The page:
Extracted from parched clay on the eve of the monsoons, and distilled with techniques dating to the Harappan, the scent of rain, in India, is known as Earth’s perfume. (Kindle Locations 3189-3190)

...humanity has managed to change the rain. (Kindle Location 3978)

In The Martian Chronicles, Ray Bradbury wrote that the Martians “blended religion and art and science because, at base, science is no more than an investigation of a miracle we can never explain, and art is an interpretation of that miracle.” (Kindle Locations 4100-4102)
( )
  NewLibrary78 | Jul 22, 2023 |
Rain plays such a vital role in our lives. Perhaps the most vital role of all. Which allowed author Cynthia Barnett to examine this vitality from such a varied and fascinating amount of different perspectives. One of my favorite chapters was Writers on The Storm where Barnett examined the ways in which rain shaped and influenced such a wide variety of musicians and writers, featuring the likes of Morrisey, Kurt Coabain, Chopin, Isak Dinesen, Charles Darwin,Henry Longfellow, EmilyDickinson, Woody Allen,and Thomas Hardy, just to name a few.
I also thoroughly enjoyed the chapter The Scent of Rain where learn how the people of an Indian village have for generation after generation figured out a way to produce and sell the smell of rain from clay deposits located in their village. This scent is called the smell of India.Who needs perfume when you have the smell of fresh rain. Not me, that's for sure. ( )
  kevinkevbo | Jul 14, 2023 |
An enjoyably chatty journey through the phenomenon of rain, debunking a few myths (Manchester and Seattle aren't as rainy as they are made out to be, for example) and explaining a few puzzling details along the way. Nothing really earth-shattering, unless you have been living in a cave for the past fifty years and haven't heard about climate change, but presented in a reasonably straightforward way, without too much obvious dumbing-down. Barnett is from Florida, so the focus is inevitably on weather and water-management in the USA, but there are a few visits to Asia and Europe along the way too. ( )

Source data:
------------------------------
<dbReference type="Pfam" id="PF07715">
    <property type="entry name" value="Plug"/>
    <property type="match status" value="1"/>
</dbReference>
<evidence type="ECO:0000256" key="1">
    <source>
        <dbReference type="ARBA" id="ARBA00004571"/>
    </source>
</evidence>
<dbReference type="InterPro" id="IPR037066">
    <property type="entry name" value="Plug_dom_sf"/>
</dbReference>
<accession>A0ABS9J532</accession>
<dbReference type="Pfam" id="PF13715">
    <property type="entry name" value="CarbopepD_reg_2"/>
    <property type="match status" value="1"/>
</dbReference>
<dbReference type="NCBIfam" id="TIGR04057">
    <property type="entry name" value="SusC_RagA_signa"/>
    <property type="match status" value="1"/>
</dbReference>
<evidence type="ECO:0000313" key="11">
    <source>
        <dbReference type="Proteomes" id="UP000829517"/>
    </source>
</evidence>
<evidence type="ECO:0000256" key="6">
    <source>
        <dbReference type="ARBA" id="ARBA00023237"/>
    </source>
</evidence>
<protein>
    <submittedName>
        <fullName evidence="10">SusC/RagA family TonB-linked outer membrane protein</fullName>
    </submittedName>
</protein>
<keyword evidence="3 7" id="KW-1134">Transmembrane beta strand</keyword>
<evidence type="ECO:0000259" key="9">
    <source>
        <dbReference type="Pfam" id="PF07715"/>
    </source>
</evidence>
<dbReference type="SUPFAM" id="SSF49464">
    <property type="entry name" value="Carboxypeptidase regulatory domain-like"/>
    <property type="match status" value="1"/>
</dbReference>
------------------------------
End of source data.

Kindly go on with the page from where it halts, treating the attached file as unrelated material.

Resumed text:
thorold | Apr 1, 2023 |
Pretty much exactly what it says on the tin. This is a history, not a science, text. But as a history of rain, it's 100% more interesting than a book on rain would generally sound. Filled with anecdotes that bring the history to life, and raise it a notch above a dry (ha!) academic narrative, once I got past the parts of history I always find slow (ie, any part we have to speculate about) I found it hard to put the book down.

The author tries tackle the subject globally, but generally, it's US-centric (which, if I remember right, she disclaims at the start). There's a certain amount of doom and gloom when she gets to present day human vs. rain (spoiler: rain always wins), but I was incredibly please and very inspired by the stories she told about how certain cities are learning from their mistakes. In a global culture that is so, I'm sorry, collectively stupid about climate change, it often feels like we're being beat about the head with it; we haven't yet figured out that, just as this tactic doesn't work on children, it doesn't work on humanity in general. But a story about people learning from the past and taking steps to remediate the problems - that's what, in my opinion - is going to inspire the long-term change we so desperately need.

She ends the book with the most telling irony - her trip the the rainiest place on the planet, Mawsynram, where she experiences 5 cloud free, sunny days, while back home in Florida her family lives through the rainiest weather in the state's recorded history.

A pleasant, informative and well-written read. ( )
  murderbydeath | Jan 27, 2022 |
This is the book for me. A scientific and cultural exploration of rain, which seems to be the most mysterious of weather. The writing is engaging and poetic. And the information is fascinating. ( )
  JessicaReadsThings | Dec 2, 2021 |
Showing 1-5 of 92 (next | show all)
Toward the end of her book, Barnett draws again from Ray Bradbury’s “Martian Chronicles.” Bradbury wrote that his imagined Martians “blended religion and art and science because, at base, science is no more than an investigation of a miracle we can never explain, and art is an interpretation of that miracle.” In essence, this blending is exactly what Barnett does for rain, merging religion and art and science to capture a gestalt, one best considered and appreciated somewhere less than dry, perhaps during a wet morning on a soaked trail, where printed pages can be baptized by the very substance that is their subject.
added by mysterymax | editNew York Times, BILL STREEVER (Apr 17, 2015)
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And who art thou? Said I to the soft-falling shower,